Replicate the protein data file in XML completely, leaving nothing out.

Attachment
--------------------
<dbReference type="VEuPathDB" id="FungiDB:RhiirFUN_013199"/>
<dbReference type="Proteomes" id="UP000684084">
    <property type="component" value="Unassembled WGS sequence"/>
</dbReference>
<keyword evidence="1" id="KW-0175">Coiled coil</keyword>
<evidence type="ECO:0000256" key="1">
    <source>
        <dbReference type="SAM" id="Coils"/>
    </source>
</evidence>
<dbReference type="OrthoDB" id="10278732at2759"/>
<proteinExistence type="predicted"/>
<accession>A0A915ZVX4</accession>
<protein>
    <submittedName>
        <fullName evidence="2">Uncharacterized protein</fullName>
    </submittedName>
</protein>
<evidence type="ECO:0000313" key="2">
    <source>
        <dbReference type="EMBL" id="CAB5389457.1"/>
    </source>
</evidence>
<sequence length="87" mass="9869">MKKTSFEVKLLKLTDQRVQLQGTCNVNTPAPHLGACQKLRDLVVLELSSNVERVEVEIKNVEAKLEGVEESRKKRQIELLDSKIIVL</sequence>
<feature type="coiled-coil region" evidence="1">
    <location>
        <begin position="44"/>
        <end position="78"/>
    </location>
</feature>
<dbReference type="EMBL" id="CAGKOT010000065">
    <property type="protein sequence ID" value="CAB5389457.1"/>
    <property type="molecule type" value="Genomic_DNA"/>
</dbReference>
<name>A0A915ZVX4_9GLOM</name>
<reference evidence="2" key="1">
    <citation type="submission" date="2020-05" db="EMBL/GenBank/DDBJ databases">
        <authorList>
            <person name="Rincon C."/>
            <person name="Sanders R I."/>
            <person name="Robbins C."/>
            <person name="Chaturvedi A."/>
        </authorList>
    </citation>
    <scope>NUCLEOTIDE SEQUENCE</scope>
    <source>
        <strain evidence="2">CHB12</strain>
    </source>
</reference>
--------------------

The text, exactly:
<dbReference type="VEuPathDB" id="FungiDB:RhiirFUN_013199"/>
<dbReference type="Proteomes" id="UP000684084">
    <property type="component" value="Unassembled WGS sequence"/>
</dbReference>
<keyword evidence="1" id="KW-0175">Coiled coil</keyword>
<evidence type="ECO:0000256" key="1">
    <source>
        <dbReference type="SAM" id="Coils"/>
    </source>
</evidence>
<dbReference type="OrthoDB" id="10278732at2759"/>
<proteinExistence type="predicted"/>
<accession>A0A915ZVX4</accession>
<protein>
    <submittedName>
        <fullName evidence="2">Uncharacterized protein</fullName>
    </submittedName>
</protein>
<evidence type="ECO:0000313" key="2">
    <source>
        <dbReference type="EMBL" id="CAB5389457.1"/>
    </source>
</evidence>
<sequence length="87" mass="9869">MKKTSFEVKLLKLTDQRVQLQGTCNVNTPAPHLGACQKLRDLVVLELSSNVERVEVEIKNVEAKLEGVEESRKKRQIELLDSKIIVL</sequence>
<feature type="coiled-coil region" evidence="1">
    <location>
        <begin position="44"/>
        <end position="78"/>
    </location>
</feature>
<dbReference type="EMBL" id="CAGKOT010000065">
    <property type="protein sequence ID" value="CAB5389457.1"/>
    <property type="molecule type" value="Genomic_DNA"/>
</dbReference>
<name>A0A915ZVX4_9GLOM</name>
<reference evidence="2" key="1">
    <citation type="submission" date="2020-05" db="EMBL/GenBank/DDBJ databases">
        <authorList>
            <person name="Rincon C."/>
            <person name="Sanders R I."/>
            <person name="Robbins C."/>
            <person name="Chaturvedi A."/>
        </authorList>
    </citation>
    <scope>NUCLEOTIDE SEQUENCE</scope>
    <source>
        <strain evidence="2">CHB12</strain>
    </source>
</reference>